Connections were initially cut by two telecom operators during much of the day. But, according to the information obtained by RSF, the authorities then realized that VPN apps were being used to circumvent the restrictions and, at around 18:00 GMT, they decided to disconnect the Internet altogether, depriving citizens of the ability to follow reports about the progress of the polling. Thereafter, the Internet connection was not restored until late during the night.
“Cutting the Internet and restricting access to social networks violated the right of Benin’s citizens to diverse sources of news and information,” said Assane Diagne, the head of RSF’s West Africa office. “Internet access has been recognized as a basic right by the United Nations since 2012. This form of censorship is particularly deplorable on an election day, when the public has an ever greater need for news and information than usual.”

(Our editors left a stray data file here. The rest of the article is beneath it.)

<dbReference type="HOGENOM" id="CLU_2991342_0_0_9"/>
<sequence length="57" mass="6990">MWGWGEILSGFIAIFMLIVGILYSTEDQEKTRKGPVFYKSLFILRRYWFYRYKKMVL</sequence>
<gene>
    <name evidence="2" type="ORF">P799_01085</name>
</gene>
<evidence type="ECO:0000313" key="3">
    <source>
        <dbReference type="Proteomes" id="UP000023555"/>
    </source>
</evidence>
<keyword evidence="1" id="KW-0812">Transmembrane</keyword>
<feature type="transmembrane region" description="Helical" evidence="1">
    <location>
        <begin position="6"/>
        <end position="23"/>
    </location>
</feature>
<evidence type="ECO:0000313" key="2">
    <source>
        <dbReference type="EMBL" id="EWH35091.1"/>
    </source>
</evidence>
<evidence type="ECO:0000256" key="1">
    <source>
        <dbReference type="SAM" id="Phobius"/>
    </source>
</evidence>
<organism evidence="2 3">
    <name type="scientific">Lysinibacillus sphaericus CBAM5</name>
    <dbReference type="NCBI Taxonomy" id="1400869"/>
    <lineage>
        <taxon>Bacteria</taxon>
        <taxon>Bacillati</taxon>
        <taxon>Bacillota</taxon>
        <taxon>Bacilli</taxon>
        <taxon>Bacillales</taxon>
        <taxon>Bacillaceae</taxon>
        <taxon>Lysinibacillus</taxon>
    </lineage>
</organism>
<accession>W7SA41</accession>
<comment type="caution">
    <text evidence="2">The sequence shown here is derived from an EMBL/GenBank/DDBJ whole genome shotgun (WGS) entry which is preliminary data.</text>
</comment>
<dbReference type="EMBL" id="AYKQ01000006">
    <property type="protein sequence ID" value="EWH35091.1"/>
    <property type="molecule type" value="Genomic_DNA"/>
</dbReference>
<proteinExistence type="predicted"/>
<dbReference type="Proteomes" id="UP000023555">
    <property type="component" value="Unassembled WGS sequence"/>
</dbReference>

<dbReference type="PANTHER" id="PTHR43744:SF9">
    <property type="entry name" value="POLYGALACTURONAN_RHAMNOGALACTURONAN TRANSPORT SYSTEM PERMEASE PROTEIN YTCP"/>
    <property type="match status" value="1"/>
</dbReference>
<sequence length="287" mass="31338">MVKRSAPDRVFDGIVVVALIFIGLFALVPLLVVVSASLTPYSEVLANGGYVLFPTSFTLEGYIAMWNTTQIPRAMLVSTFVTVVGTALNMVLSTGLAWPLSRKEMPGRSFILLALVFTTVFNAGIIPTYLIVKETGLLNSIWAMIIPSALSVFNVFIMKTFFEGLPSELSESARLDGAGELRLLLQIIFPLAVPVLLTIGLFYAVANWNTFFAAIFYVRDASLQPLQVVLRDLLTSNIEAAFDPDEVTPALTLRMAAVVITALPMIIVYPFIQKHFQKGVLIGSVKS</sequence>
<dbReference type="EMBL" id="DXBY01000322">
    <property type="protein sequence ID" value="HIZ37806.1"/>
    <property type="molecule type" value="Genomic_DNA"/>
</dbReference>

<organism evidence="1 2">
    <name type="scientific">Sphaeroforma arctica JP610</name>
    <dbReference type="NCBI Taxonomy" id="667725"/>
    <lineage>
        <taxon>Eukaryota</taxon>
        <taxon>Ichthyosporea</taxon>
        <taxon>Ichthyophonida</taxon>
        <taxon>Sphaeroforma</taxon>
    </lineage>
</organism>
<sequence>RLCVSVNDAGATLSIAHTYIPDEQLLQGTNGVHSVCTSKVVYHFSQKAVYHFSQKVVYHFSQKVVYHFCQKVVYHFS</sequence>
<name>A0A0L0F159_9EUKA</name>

When RSF contacted the president’s press office and the Electronic Communications and Postal Regulator Agency (ARCEP-Benin) about the decision to disconnect the Internet, no one wanted to comment.
RSF is a member of #KeepItOn, a coalition of around 190 organizations from more than 60 countries that send a joint message to ARCEP-Benin on 29 April asking it to stop blocking the Internet.
Benin is ranked 96th out of 180 countries in RSF’s 2019 World Press Freedom Index, 12 places lower than in 2018.